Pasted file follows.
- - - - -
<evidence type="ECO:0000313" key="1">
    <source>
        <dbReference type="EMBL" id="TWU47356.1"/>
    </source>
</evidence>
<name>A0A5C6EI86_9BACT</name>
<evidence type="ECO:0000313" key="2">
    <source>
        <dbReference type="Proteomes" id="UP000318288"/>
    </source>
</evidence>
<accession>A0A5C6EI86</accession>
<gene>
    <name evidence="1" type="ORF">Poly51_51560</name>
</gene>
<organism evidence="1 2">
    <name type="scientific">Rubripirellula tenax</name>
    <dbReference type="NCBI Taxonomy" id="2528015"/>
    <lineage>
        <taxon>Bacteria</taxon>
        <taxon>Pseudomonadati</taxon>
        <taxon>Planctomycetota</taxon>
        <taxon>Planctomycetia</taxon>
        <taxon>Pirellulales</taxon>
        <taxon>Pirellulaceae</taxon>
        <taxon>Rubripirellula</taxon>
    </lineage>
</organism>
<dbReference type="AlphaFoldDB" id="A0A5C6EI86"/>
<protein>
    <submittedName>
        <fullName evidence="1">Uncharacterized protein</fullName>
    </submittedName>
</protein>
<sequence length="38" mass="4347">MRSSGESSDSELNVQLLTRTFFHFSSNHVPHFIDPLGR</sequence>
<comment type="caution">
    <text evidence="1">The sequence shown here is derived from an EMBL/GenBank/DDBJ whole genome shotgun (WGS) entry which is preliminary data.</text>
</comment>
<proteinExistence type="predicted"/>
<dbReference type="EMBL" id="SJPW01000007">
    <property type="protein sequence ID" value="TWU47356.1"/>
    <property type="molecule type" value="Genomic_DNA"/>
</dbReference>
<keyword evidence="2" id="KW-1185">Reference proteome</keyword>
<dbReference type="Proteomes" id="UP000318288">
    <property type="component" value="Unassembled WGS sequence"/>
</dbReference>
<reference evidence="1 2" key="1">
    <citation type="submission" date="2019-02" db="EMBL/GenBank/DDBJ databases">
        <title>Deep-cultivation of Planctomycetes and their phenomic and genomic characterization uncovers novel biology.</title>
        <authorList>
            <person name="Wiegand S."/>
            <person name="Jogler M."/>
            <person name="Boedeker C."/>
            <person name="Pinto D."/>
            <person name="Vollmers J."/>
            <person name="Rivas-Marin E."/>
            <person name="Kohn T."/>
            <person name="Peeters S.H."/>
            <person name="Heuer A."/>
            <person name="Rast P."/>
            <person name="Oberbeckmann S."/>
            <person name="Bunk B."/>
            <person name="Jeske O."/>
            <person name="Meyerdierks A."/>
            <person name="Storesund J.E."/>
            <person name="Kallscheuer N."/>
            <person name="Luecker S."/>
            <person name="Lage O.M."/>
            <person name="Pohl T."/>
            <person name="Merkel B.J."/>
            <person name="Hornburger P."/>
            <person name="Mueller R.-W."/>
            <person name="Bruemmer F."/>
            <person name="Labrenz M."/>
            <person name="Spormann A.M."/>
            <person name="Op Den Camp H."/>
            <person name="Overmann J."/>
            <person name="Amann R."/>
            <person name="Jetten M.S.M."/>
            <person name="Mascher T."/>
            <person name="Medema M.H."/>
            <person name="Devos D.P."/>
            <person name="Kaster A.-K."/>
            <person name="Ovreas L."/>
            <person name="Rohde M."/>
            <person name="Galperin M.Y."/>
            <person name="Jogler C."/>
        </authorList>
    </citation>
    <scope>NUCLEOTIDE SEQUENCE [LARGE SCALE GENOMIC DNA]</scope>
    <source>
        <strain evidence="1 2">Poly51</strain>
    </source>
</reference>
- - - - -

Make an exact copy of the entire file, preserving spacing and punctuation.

<evidence type="ECO:0000313" key="1">
    <source>
        <dbReference type="EMBL" id="TWU47356.1"/>
    </source>
</evidence>
<name>A0A5C6EI86_9BACT</name>
<evidence type="ECO:0000313" key="2">
    <source>
        <dbReference type="Proteomes" id="UP000318288"/>
    </source>
</evidence>
<accession>A0A5C6EI86</accession>
<gene>
    <name evidence="1" type="ORF">Poly51_51560</name>
</gene>
<organism evidence="1 2">
    <name type="scientific">Rubripirellula tenax</name>
    <dbReference type="NCBI Taxonomy" id="2528015"/>
    <lineage>
        <taxon>Bacteria</taxon>
        <taxon>Pseudomonadati</taxon>
        <taxon>Planctomycetota</taxon>
        <taxon>Planctomycetia</taxon>
        <taxon>Pirellulales</taxon>
        <taxon>Pirellulaceae</taxon>
        <taxon>Rubripirellula</taxon>
    </lineage>
</organism>
<dbReference type="AlphaFoldDB" id="A0A5C6EI86"/>
<protein>
    <submittedName>
        <fullName evidence="1">Uncharacterized protein</fullName>
    </submittedName>
</protein>
<sequence length="38" mass="4347">MRSSGESSDSELNVQLLTRTFFHFSSNHVPHFIDPLGR</sequence>
<comment type="caution">
    <text evidence="1">The sequence shown here is derived from an EMBL/GenBank/DDBJ whole genome shotgun (WGS) entry which is preliminary data.</text>
</comment>
<proteinExistence type="predicted"/>
<dbReference type="EMBL" id="SJPW01000007">
    <property type="protein sequence ID" value="TWU47356.1"/>
    <property type="molecule type" value="Genomic_DNA"/>
</dbReference>
<keyword evidence="2" id="KW-1185">Reference proteome</keyword>
<dbReference type="Proteomes" id="UP000318288">
    <property type="component" value="Unassembled WGS sequence"/>
</dbReference>
<reference evidence="1 2" key="1">
    <citation type="submission" date="2019-02" db="EMBL/GenBank/DDBJ databases">
        <title>Deep-cultivation of Planctomycetes and their phenomic and genomic characterization uncovers novel biology.</title>
        <authorList>
            <person name="Wiegand S."/>
            <person name="Jogler M."/>
            <person name="Boedeker C."/>
            <person name="Pinto D."/>
            <person name="Vollmers J."/>
            <person name="Rivas-Marin E."/>
            <person name="Kohn T."/>
            <person name="Peeters S.H."/>
            <person name="Heuer A."/>
            <person name="Rast P."/>
            <person name="Oberbeckmann S."/>
            <person name="Bunk B."/>
            <person name="Jeske O."/>
            <person name="Meyerdierks A."/>
            <person name="Storesund J.E."/>
            <person name="Kallscheuer N."/>
            <person name="Luecker S."/>
            <person name="Lage O.M."/>
            <person name="Pohl T."/>
            <person name="Merkel B.J."/>
            <person name="Hornburger P."/>
            <person name="Mueller R.-W."/>
            <person name="Bruemmer F."/>
            <person name="Labrenz M."/>
            <person name="Spormann A.M."/>
            <person name="Op Den Camp H."/>
            <person name="Overmann J."/>
            <person name="Amann R."/>
            <person name="Jetten M.S.M."/>
            <person name="Mascher T."/>
            <person name="Medema M.H."/>
            <person name="Devos D.P."/>
            <person name="Kaster A.-K."/>
            <person name="Ovreas L."/>
            <person name="Rohde M."/>
            <person name="Galperin M.Y."/>
            <person name="Jogler C."/>
        </authorList>
    </citation>
    <scope>NUCLEOTIDE SEQUENCE [LARGE SCALE GENOMIC DNA]</scope>
    <source>
        <strain evidence="1 2">Poly51</strain>
    </source>
</reference>